17.1Biotechnology

Nucleic acids can be isolated from cells for the purposes of further analysis by breaking open the cells and enzymatically destroying all other major macromolecules. Fragmented or whole chromosomes can be separated on the basis of size by gel electrophoresis. Short stretches of DNA or RNA can be amplified by PCR. Southern and northern blotting can be used to detect the presence of specific short sequences in a DNA or RNA sample. The term “cloning” may refer to cloning small DNA fragments (molecular cloning), cloning cell populations (cellular cloning), or cloning entire organisms (reproductive cloning). Genetic testing is performed to identify disease-causing genes, and gene therapy is used to cure an inheritable disease.

Transgenic organisms possess DNA from a different species, usually generated by molecular cloning techniques. Vaccines, antibiotics, and hormones are examples of products obtained by recombinant DNA technology. Transgenic plants are usually created to improve characteristics of crop plants.

17.2Mapping Genomes

Genome mapping is similar to solving a big, complicated puzzle with pieces of information coming from laboratories all over the world. Genetic maps provide an outline for the location of genes within a genome, and they estimate the distance between genes and genetic markers on the basis of recombination frequencies during meiosis. Physical maps provide detailed information about the physical distance between the genes. The most detailed information is available through sequence mapping. Information from all mapping and sequencing sources is combined to study an entire genome.

17.3Whole-Genome Sequencing

Whole-genome sequencing is the latest available resource to treat genetic diseases. Some doctors are using whole-genome sequencing to save lives. Genomics has many industrial applications including biofuel development, agriculture, pharmaceuticals, and pollution control. The basic principle of all modern-day sequencing strategies involves the chain termination method of sequencing.

Although the human genome sequences provide key insights to medical professionals, researchers use whole-genome sequences of model organisms to better understand the genome of the species. Automation and the decreased cost of whole-genome sequencing may lead to personalized medicine in the future.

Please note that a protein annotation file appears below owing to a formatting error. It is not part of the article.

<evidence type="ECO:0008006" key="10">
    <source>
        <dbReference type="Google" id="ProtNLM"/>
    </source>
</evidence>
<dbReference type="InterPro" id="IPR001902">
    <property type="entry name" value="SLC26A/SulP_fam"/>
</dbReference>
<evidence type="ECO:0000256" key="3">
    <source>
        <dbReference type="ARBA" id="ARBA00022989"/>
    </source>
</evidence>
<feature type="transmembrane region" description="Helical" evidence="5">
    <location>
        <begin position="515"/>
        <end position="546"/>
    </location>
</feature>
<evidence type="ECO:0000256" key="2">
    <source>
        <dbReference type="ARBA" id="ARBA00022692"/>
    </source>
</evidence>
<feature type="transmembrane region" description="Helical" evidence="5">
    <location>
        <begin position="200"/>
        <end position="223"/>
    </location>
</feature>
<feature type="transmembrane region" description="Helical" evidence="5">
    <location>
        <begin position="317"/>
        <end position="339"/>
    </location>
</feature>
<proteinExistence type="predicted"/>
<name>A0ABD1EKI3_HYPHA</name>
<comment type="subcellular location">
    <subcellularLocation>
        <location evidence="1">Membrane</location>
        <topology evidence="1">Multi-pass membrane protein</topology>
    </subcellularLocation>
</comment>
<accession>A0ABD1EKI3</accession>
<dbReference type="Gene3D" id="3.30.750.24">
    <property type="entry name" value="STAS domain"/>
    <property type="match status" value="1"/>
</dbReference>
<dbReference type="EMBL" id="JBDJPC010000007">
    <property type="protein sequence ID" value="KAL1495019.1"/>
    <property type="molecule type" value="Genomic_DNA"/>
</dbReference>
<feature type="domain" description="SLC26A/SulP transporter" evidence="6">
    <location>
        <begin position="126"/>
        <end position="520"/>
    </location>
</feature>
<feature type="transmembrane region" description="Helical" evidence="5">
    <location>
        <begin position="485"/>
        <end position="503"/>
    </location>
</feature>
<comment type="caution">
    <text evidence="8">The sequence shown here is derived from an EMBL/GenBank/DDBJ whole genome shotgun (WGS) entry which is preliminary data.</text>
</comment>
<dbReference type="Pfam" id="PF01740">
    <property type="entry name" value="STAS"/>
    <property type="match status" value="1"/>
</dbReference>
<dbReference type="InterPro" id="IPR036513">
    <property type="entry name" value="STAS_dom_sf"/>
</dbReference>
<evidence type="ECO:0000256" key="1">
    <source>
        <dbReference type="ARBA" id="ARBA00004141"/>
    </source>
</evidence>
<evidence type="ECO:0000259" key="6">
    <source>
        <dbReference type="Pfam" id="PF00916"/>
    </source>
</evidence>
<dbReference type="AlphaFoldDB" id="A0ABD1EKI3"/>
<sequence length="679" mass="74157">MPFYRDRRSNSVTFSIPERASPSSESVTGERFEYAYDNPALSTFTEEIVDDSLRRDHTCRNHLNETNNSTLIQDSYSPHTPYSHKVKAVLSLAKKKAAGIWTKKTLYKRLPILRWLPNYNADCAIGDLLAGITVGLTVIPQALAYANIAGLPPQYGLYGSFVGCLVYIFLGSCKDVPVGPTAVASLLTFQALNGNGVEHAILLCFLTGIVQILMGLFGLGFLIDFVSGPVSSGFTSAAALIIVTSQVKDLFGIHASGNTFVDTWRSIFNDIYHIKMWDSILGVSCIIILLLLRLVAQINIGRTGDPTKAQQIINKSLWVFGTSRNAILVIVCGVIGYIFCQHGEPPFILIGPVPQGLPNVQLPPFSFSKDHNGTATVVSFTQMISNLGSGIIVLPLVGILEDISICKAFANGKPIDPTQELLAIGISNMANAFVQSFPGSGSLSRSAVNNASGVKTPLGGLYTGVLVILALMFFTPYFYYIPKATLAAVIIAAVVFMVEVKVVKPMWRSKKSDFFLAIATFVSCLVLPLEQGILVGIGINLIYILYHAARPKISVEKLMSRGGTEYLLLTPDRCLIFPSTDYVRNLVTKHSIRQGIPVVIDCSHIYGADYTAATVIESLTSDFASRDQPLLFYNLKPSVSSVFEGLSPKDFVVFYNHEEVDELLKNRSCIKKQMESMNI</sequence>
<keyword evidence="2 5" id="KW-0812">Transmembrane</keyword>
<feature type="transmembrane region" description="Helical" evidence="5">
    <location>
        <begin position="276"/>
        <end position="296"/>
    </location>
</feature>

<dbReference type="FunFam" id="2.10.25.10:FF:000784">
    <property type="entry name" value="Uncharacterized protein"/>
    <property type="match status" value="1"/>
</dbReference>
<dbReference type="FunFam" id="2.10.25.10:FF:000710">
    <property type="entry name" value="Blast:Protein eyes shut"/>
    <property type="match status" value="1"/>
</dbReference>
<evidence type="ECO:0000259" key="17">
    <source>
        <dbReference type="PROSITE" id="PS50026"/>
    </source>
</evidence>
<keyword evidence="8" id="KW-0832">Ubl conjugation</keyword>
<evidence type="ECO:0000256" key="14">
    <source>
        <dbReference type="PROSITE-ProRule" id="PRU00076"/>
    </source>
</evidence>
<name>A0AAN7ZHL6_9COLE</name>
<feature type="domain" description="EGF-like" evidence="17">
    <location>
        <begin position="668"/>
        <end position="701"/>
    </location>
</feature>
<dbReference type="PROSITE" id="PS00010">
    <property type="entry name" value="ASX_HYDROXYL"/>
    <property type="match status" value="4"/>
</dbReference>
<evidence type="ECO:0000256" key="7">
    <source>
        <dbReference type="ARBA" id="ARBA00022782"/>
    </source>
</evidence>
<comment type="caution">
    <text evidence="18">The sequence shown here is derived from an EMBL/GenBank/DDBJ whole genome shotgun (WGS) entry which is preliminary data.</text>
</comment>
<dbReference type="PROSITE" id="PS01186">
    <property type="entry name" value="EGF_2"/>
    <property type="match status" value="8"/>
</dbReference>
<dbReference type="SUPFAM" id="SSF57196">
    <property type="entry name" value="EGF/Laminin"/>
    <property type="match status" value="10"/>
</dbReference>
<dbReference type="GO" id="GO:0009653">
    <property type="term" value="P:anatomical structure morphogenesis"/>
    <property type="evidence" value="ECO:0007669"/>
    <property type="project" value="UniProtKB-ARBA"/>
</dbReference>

17.4Applying Genomics

Imagination is the only barrier to the applicability of genomics. Genomics is being applied to most fields of biology; it is being used for personalized medicine, prediction of disease risks at an individual level, the study of drug interactions before the conduct of clinical trials, and the study of microorganisms in the environment as opposed to the laboratory. It is also being applied to developments such as the generation of new biofuels, genealogical assessment using mitochondria, advances in forensic science, and improvements in agriculture.

17.5Genomics and Proteomics

Proteomics is the study of the entire set of proteins expressed by a given type of cell under certain environmental conditions. In a multicellular organism, different cell types will have different proteomes, and these will vary with changes in the environment. Unlike a genome, a proteome is dynamic and in constant flux, which makes it both more complicated and more useful than the knowledge of genomes alone.

Proteomics approaches rely on protein analysis; these techniques are constantly being upgraded. Proteomics has been used to study different types of cancer. Different biomarkers and protein signatures are being used to analyze each type of cancer. The future goal is to have a personalized treatment plan for each individual.